Sleep was restless as ever, I became to hot and coupled with the noise from the other guest kept me awake. I woke at 5am which is my usual waking time on these adventures, I lay there watching my phone tick away the minutes, by 6am I was up and packing my gear silently utilising my honed ninja camper skills. Breakfast was porridge with the other guests, they were all working in the area and sat in disbelief at my adventure.
The weather was a mix of warmth and wet as I set off from the base, I was lucky to jump straight onto a path and avoid the crazily fast road, I passed through Amberley quickly and cut across onto my route and up High Titten. It was a steep climb up to Amberley Mount, almost immediately the route began to take a higher line across ridges overlooking the vast open plains, but with it came the inevitable rain and wind.
The paths changed from grassy fields to wooded trails and into slippy chalk paths quickly, I struggled to gain purchase on the chalk, the added wet creating a rather slick surface to run on. The area was much busier now with car parks peppering the landscape and despite the weather more dog walkers. I passed through Botolphs and over the river Adur with its wide and fast flowing, once navigable by large ships, now only water makes the 20 mile journey.
I was happy with the prospect of an up and coming YHA, the delight of tea and cake made me move faster, Truleigh Hill came quickly and a 20min stop for a refuel and a lovely chat with the staff was welcomed. The weather from here began to deteriorate with every step, the rain increased along with the wind, Haresdean passed without a notice, the only company became fields of pigs and piglets, their snuffling and snorting as they enjoyed their day in the mud. Watching the pigies made me quite happy simple pleasures of eating and rooting in the mud, my feet beginning to now hurt with each step as I climb up towards Ditching Beacon, a local walked a short distance with me declaring this to be a fine view at the highest point. However it was apparent no view was to be had. As I went I passed some DofE walkers, one in particular made me chuckle, that despite the now worsening conditions, he insisted in wearing sunglasses in a vein attempt to look cool.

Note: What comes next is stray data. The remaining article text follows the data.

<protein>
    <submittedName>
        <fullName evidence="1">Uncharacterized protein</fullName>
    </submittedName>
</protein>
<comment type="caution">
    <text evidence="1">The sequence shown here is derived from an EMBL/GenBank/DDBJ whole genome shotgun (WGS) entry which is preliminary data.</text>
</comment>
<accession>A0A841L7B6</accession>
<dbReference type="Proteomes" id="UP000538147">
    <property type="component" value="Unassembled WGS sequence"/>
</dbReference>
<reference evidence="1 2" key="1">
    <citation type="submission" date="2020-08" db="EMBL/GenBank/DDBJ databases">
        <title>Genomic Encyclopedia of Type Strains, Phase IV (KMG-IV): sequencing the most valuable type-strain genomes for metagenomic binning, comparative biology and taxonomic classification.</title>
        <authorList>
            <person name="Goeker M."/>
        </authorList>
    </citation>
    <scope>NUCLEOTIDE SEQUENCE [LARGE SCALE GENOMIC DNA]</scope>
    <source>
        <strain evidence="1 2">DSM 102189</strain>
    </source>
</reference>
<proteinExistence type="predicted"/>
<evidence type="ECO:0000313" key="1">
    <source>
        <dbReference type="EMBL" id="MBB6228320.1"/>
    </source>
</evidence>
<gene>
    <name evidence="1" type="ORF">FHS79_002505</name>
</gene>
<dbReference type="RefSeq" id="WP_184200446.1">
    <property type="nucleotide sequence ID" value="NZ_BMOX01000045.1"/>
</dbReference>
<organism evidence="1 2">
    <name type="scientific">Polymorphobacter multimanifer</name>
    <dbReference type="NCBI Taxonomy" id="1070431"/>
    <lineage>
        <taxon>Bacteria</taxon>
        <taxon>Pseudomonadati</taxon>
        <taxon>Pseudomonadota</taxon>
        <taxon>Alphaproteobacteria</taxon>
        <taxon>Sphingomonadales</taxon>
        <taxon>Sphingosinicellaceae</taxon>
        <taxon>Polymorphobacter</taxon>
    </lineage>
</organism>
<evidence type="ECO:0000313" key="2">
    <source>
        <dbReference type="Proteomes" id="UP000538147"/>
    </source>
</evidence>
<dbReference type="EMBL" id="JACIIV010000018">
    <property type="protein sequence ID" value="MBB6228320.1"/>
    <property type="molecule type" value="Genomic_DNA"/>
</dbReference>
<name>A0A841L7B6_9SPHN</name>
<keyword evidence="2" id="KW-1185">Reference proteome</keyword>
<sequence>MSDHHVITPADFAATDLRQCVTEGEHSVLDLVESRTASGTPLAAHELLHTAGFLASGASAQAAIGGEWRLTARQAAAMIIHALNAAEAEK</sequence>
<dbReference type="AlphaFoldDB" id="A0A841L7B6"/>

The rain now intensified as did the wind, visibility became nothing more than 15ft and made the top an awful place to be. My waterproof were distinctly non waterproof at this stage, I sought shelter under what trees were brave enough to grow here and made some urgent calls home to find suitable indoor accommodation.
My phone gradually lost its ability to work sensibly the water invading every nook and cranny of its body and my gear. Water dripped from every part of me as I tried to outrun the conditions on top. My phone had now developed a mind of its own and at one point stopped working altogether. Luckily Kerry was able to ring me and inform me that after numerous calls my original stop of Housedean Farm were able to provide a small pod at a cheaper rate.
Collecting video footage and pictures took a step back as I opted to just get out of the weather, everything was now soaked but remarkably I kept running, I slowly began to descend the hill and the weather eased into a more sensible manner, surprisingly I was passing more people heading out into the bad weather despite the time passing 3pm. Open exposed hill gave way to once more calming farmlands and sheltered damp woods, soon Housedean Farm appeared to my right and what a joy it was, 28 miles in and I was beat but energy levels still permitted running.
Checking in I wandered to the pod and unpacked, changing into dry gear and showered. Evening meal consisted of noodles mixed with baked beans and a cup of tea. A little oil radiator provided some heat to try to dry my sopping clothing. A yellow weather warning held sway over my area for the evening and I was glad no camping was to be had tonight. I watched others arrive and set up for the night.
Tomorrow was day 4, by calculation only some 23miles remained.